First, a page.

Albertsons announces strategic review of company

This is the place for general and miscellaneous posts on topics which might extend past the boundaries of any specific region. No non-grocery posts.
Post Reply
arizonaguy
Veteran Member
Veteran Member
Posts: 897
Joined: July 12th, 2013, 6:07 pm
Has thanked: 1 time
Been thanked: 37 times
Status: Offline

Albertsons announces strategic review of company

Post by arizonaguy »

Source: https://www.supermarketnews.com/retail- ... g0zlVmf7eU

This doesn't sound good. To me these "strategic reviews" are either the precursor to taking the company back to 100% private equity ownership, selling off divisions or other assets, or filing for bankruptcy. I don't think the company is bankrupt so I'd imagine either 100% private equity ownership and/or division sales are on the table.

Private equity firms don't like to own companies for long periods of time. Cerberus has been involved with Albertsons for about 16 years and probably wants out.

It's somewhat of a shame that they weren't able to take advantage of the somewhat weakened position Kroger is in right now.

I'd imagine the Northern California, Jewel-Osco, and United Texas divisions could probably fetch some decent offers. I'm not sure what much of the rest of the company would be worth.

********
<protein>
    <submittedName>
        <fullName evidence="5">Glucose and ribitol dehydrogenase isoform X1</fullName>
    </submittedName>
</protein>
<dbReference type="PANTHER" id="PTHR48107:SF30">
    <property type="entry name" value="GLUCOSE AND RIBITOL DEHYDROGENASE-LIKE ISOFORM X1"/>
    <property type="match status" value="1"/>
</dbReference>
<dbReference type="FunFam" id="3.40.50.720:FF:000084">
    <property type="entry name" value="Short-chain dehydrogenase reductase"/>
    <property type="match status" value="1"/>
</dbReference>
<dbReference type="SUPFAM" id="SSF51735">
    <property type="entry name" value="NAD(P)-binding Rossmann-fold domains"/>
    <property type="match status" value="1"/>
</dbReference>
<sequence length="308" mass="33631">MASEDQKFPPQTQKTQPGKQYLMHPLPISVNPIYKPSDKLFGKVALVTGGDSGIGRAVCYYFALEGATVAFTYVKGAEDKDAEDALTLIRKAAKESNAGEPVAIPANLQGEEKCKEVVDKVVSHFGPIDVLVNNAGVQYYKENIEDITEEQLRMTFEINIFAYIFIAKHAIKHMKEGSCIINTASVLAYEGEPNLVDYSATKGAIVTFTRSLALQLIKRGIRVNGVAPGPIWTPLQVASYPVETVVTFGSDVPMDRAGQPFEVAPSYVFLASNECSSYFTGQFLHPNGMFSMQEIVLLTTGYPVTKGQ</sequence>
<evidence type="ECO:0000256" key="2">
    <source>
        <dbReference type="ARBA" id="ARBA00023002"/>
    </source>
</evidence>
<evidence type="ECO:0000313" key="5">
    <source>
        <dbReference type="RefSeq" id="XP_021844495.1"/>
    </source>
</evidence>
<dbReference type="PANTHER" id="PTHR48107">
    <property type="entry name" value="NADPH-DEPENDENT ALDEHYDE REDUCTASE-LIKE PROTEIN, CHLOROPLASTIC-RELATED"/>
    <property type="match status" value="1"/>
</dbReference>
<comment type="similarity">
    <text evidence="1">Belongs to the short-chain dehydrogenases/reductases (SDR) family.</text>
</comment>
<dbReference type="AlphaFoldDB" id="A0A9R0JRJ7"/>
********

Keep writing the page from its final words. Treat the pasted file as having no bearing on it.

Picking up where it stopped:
User avatar
retailfanmitchell019
Diamond Member
Diamond Member
Posts: 440
Joined: November 10th, 2019, 11:17 am
Location: 760 area code
Has thanked: 41 times
Been thanked: 48 times
Status: Offline

Re: Albertsons announces strategic review of company

Post by retailfanmitchell019 »

Holy sh*t, round 2 of the breakup?

Loblaw, Sobeys, Sainsbury, AEON, are you listening?

If sales were to happen, I can imagine them selling Randalls and the Mid-Atlantic Safeway stores.

I hope they don't turn into another Kmart... :cry:
storewanderer
Valued Contributor
Valued Contributor
Posts: 9479
Joined: February 23rd, 2009, 3:54 pm
Has thanked: 1 time
Been thanked: 532 times
Contact:
Status: Offline

Re: Albertsons announces strategic review of company

Post by storewanderer »

Did not see this coming given the investments they are making in remodels, e-commerce, and just the generally upbeat attitude I am observing in their operation lately.

Don't mention Sobeys.... trainwreck...

This explains their really erratic moves on pricing in recent months to levels way far out of line (well, they remind me of Safeway's pricing at its worst under Burd as Lifestyle was being rolled out, and also of Supervalu's pricing at the stores before Supervalu completely crashed and burned).

I am a little surprised they were not more sensitive in describing what they are doing. This is almost a direct repeat of what the old CEO Larry who broke up the company the first time said back in 2005 or whenever. There are still many people in Albertsons not just hourly but also middle management who remember that period and frankly I am pretty surprised they did not describe what they are doing here, a bit differently.

I don't think their intention here is a sale of the company, but back in the Larry days I think that was one of the stated intentions.